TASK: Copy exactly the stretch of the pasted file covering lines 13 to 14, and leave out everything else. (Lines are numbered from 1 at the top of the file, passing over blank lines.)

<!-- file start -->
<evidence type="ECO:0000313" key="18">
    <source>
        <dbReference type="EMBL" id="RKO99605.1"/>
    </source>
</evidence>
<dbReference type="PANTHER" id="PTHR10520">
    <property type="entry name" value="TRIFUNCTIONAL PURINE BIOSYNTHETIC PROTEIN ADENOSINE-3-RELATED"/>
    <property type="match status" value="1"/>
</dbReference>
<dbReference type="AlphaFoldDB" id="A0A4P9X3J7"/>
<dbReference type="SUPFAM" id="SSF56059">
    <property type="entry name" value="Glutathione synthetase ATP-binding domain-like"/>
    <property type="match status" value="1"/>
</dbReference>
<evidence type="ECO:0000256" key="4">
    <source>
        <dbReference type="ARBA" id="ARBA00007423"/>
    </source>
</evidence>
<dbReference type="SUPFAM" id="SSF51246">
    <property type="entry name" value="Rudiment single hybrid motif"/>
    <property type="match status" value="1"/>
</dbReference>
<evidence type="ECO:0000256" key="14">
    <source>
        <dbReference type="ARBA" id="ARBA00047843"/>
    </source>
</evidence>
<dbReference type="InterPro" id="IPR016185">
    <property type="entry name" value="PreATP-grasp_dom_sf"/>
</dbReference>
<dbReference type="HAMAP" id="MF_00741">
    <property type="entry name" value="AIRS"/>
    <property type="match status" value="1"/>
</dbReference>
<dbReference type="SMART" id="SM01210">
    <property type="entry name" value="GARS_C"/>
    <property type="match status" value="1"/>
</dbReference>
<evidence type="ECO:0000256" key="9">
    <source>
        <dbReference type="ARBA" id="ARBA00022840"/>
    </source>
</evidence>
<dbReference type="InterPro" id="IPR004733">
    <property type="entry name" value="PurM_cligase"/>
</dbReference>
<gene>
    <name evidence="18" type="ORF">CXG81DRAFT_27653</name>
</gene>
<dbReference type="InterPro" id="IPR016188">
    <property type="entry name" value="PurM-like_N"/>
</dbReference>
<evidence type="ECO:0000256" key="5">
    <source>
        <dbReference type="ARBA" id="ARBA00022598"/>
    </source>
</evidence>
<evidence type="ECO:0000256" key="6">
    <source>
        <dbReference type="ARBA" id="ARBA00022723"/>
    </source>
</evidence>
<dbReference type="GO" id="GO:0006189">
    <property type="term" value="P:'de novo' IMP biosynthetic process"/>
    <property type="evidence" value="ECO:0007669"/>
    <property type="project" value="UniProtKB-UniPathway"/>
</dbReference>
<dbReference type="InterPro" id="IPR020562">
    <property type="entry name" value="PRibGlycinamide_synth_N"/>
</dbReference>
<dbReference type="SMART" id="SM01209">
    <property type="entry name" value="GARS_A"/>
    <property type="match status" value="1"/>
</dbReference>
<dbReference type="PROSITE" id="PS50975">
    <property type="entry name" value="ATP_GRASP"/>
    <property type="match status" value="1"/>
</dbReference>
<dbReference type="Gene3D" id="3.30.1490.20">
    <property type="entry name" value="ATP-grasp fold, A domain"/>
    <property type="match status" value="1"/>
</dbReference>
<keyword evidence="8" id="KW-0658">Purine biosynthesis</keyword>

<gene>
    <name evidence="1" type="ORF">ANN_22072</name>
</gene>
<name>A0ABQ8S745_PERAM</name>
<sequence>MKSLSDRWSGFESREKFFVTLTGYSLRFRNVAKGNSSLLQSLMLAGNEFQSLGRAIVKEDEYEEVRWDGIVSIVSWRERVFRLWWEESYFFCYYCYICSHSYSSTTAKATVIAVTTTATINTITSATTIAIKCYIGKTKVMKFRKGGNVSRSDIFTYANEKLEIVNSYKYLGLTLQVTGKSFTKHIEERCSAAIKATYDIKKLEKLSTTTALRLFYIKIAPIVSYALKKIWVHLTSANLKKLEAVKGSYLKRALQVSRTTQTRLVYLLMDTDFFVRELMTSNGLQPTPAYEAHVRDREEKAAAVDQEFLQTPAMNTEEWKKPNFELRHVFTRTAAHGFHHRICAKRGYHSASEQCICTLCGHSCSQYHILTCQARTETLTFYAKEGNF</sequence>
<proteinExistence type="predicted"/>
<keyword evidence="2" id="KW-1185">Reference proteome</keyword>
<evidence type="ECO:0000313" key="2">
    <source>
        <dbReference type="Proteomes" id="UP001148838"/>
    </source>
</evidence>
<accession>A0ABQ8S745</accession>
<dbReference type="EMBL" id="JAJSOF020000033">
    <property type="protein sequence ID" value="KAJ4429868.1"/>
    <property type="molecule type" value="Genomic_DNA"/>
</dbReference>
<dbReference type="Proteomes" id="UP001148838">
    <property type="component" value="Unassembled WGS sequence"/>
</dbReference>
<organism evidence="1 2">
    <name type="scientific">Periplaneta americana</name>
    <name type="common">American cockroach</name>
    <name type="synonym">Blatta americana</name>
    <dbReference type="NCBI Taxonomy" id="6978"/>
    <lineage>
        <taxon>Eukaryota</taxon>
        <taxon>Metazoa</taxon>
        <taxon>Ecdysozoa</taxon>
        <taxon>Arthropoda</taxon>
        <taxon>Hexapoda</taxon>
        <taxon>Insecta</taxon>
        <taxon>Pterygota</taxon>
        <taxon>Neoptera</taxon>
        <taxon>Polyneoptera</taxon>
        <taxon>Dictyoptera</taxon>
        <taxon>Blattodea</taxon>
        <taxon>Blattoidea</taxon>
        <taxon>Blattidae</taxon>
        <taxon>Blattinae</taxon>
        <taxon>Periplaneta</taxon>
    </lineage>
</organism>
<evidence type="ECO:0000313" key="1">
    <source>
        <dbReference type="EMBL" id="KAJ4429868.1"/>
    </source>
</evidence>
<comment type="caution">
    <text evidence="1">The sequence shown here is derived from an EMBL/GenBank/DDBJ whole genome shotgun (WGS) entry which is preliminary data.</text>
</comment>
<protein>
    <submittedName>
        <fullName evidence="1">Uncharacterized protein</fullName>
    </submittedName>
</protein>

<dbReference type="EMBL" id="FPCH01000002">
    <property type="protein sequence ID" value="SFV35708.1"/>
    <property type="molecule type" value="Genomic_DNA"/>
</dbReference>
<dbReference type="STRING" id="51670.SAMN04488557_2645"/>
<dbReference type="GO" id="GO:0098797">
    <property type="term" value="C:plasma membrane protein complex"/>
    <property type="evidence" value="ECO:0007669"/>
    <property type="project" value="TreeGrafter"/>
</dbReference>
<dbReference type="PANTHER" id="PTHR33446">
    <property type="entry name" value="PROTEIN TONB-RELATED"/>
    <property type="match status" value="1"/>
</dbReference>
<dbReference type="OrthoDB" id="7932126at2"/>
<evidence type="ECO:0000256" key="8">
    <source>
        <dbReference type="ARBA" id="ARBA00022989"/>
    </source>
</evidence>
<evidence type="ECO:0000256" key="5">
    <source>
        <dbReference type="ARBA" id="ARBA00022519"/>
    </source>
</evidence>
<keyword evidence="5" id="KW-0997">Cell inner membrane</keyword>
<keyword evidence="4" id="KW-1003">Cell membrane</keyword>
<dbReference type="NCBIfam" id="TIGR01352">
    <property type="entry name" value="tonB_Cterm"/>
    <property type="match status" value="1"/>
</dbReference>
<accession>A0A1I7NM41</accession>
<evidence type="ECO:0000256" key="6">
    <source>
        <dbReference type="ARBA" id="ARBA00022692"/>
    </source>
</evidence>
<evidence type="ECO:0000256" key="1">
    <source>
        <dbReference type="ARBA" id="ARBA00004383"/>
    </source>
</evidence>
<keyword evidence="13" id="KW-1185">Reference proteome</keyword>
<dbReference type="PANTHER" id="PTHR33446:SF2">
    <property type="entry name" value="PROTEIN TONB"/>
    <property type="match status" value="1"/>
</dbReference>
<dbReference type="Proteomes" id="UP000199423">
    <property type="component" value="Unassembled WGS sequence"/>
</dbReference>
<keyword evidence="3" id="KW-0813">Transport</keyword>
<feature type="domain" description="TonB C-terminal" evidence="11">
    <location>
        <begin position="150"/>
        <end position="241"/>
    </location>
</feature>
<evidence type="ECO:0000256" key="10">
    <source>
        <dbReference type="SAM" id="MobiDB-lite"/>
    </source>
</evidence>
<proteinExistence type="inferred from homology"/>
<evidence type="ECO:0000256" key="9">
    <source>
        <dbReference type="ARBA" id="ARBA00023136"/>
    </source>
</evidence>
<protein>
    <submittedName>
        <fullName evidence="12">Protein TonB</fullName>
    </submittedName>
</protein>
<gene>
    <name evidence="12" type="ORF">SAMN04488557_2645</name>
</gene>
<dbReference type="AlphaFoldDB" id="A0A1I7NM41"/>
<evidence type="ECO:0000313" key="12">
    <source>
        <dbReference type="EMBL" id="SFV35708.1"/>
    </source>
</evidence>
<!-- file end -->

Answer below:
    <property type="match status" value="1"/>
</dbReference>